The detailed genetic pattern is presented in [Figure 2]. Gene deletion was present in 91/116 cases (78.5%), duplication in 6 cases (5.2%) and point mutation in 13 cases (11.1%). Majority (70.3%) of the patients had deletion located at the distal hot spot region. Single exon was deleted in 16.5% and exon 47 was the most commonly involved exon followed by exon 50 and exon 48. The most common exon deletion pattern was in deletion of 48-51 exons. The pattern of gene deletion is depicted in [Table 2] Largest deletion was extending from exon 21 to 54 and from exon 12 to 41. The spectrum of identified small mutation is depicted in [Figure 3].
Figure 2: Molecular characterizations of DMD patients

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Table 2: Deletion Pattern of the DMD Patients

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Figure 3: Spectrum of identified point mutation

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Most of our patients with loss of ambulation had deletion of distal exon. We did not find any difference in number of involved exons and loss of ambulation.

Association with reading frame

The change that will result in DMD or BMD phenotype is predicted by reading the frame rule (Monaco rule). Of the 91 deletions in the entire cohort, 19 (20%) were in-frame deletions, and 72 (80%) were out-of-frame deletions. The larger out-frame deletions involved exons 18-41, 8-34, 46-63 (onset at 3 -4 years of age), 12-41 (onset at 4 years of age).

Among duplications, 3 were in-frame duplications, and 2 were out-of-frame duplications. One DMD child showed duplication of exons 68 to 79, whose effect may be difficult to predict using the Leiden deletions/duplications reading frame checker. This child was evaluated at 5 years of age with history of onset of symptoms at 3 years of age. These duplications were equally distributed towards the 5' and 3' ends of the dystrophin gene.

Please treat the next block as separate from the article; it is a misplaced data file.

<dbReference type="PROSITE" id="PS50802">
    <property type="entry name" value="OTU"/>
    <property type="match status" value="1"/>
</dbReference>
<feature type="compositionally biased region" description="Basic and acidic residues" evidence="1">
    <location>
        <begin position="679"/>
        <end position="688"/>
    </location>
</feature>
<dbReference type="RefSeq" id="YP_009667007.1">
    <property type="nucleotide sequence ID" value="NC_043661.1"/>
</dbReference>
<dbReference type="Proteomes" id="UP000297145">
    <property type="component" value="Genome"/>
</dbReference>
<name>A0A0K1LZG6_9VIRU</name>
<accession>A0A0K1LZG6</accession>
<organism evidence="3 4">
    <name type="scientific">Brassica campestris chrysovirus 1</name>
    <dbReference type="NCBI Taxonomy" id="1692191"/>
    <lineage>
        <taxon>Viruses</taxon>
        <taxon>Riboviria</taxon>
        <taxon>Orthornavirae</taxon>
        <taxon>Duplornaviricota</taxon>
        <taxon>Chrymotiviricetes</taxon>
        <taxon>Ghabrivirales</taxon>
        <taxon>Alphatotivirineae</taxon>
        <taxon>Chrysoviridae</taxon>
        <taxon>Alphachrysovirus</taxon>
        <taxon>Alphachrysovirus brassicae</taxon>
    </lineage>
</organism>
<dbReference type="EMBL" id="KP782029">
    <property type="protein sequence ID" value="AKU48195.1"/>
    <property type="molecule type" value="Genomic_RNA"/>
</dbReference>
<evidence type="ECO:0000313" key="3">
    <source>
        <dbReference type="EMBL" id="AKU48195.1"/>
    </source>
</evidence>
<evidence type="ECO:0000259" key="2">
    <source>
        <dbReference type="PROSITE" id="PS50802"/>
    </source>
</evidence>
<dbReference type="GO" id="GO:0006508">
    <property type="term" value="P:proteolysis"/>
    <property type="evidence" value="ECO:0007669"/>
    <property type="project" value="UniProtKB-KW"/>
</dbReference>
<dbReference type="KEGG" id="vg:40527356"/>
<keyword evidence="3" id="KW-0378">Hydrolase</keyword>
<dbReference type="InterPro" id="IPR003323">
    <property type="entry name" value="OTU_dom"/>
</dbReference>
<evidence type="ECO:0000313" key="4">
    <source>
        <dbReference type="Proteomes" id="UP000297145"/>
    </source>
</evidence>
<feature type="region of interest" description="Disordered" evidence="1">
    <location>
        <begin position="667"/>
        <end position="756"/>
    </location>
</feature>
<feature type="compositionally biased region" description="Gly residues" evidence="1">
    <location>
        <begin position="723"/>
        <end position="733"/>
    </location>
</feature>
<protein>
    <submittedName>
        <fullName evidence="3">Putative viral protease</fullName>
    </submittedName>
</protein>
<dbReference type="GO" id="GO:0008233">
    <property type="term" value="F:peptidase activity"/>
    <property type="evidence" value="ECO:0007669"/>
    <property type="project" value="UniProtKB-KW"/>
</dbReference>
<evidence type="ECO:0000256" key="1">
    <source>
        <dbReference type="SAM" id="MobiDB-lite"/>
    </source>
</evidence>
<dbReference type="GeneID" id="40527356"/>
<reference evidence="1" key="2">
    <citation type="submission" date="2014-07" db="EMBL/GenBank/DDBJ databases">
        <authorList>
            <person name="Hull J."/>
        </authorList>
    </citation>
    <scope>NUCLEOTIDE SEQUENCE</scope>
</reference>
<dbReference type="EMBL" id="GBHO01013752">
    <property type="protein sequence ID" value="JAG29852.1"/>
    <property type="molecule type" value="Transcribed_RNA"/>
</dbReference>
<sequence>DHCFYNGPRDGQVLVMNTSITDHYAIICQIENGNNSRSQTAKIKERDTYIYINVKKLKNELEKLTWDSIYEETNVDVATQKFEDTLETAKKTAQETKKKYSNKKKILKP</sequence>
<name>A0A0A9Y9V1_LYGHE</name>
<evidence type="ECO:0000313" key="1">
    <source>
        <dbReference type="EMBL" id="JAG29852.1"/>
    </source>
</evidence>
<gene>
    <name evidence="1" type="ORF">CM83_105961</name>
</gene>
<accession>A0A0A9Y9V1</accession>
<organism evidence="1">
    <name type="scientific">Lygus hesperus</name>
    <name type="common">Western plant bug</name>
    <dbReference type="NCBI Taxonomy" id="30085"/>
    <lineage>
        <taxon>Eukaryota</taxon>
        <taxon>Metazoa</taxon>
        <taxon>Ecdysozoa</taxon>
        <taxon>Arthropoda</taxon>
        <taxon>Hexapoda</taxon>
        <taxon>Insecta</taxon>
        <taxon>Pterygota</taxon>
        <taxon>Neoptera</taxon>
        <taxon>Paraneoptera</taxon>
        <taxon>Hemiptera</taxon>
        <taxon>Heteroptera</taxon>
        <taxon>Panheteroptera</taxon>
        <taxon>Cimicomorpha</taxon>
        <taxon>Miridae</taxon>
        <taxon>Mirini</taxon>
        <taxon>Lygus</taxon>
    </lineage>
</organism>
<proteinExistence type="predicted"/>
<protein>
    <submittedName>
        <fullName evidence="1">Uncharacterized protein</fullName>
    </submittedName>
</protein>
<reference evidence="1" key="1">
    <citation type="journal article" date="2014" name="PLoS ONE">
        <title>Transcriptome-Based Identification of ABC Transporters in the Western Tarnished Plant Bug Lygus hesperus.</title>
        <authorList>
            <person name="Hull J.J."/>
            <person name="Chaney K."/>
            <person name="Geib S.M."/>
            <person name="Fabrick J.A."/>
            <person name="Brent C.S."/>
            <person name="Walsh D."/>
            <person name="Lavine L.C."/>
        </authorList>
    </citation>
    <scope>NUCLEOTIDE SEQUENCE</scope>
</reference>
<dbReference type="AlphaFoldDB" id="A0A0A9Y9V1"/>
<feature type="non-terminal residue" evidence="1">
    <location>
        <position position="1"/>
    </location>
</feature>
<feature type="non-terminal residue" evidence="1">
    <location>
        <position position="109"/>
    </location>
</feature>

Intellectual Disability (ID) was defined by IQ less than 70 or Development Quotient (DQ) lower than 85. DQ, most frequently used with preschool children and the optimum time for testing a child's IQ is between ages 5 and 8 years of age. IQ tests performed in 20 DMD children showed mild ID in 5 children and moderate ID in 2 children. The children with below average intelligence had deletions toward the distal part of the gene.

   Discussion Top

DMD is a condition mainly affecting boys and remains undiagnosed for a long time due to lack of diagnostic facilities and awareness. The diagnosis of DMD cases is based on clinical, biochemical and histopathological examinations and confirmed by molecular analysis. Multiplex PCR allows detection of about 98% cases with deletion, which account for 65% of all mutations. MLPA is one of the widely used techniques and can accurately analyze all 79 exons of the dystrophin gene. It has a sensitivity rate of 63% to 79.5% to identify deletion and duplication.[15] Limitation of MLPA is its inability to detect small point mutations because it is a probe-amplification based method and the probe cannot be combined with small mutations of the DNA. Next Generation Sequencing (NGS) can detect all mutation types. Hence the combination of MLPA and NGS is the most efficient method for diagnosis of DMD. However, the higher cost of NGS makes it unaffordable for most of the families. In our study we did MLPA first to detect deletions/duplications, and NGS was then applied on MLPA negative cases.

This study presents the clinical and molecular pattern of a cohort of 116 patients with DMD from a tertiary referral center of Rajasthan. A family history was present in 17.2%% cases in our study, comparable to a previous study showing family history of 18.5%.[15] Other studies showed a slightly more prevalence of family history of 20-27%.[10],[13],[16],[17] Most of the DMD cases presented late even with a positive family history.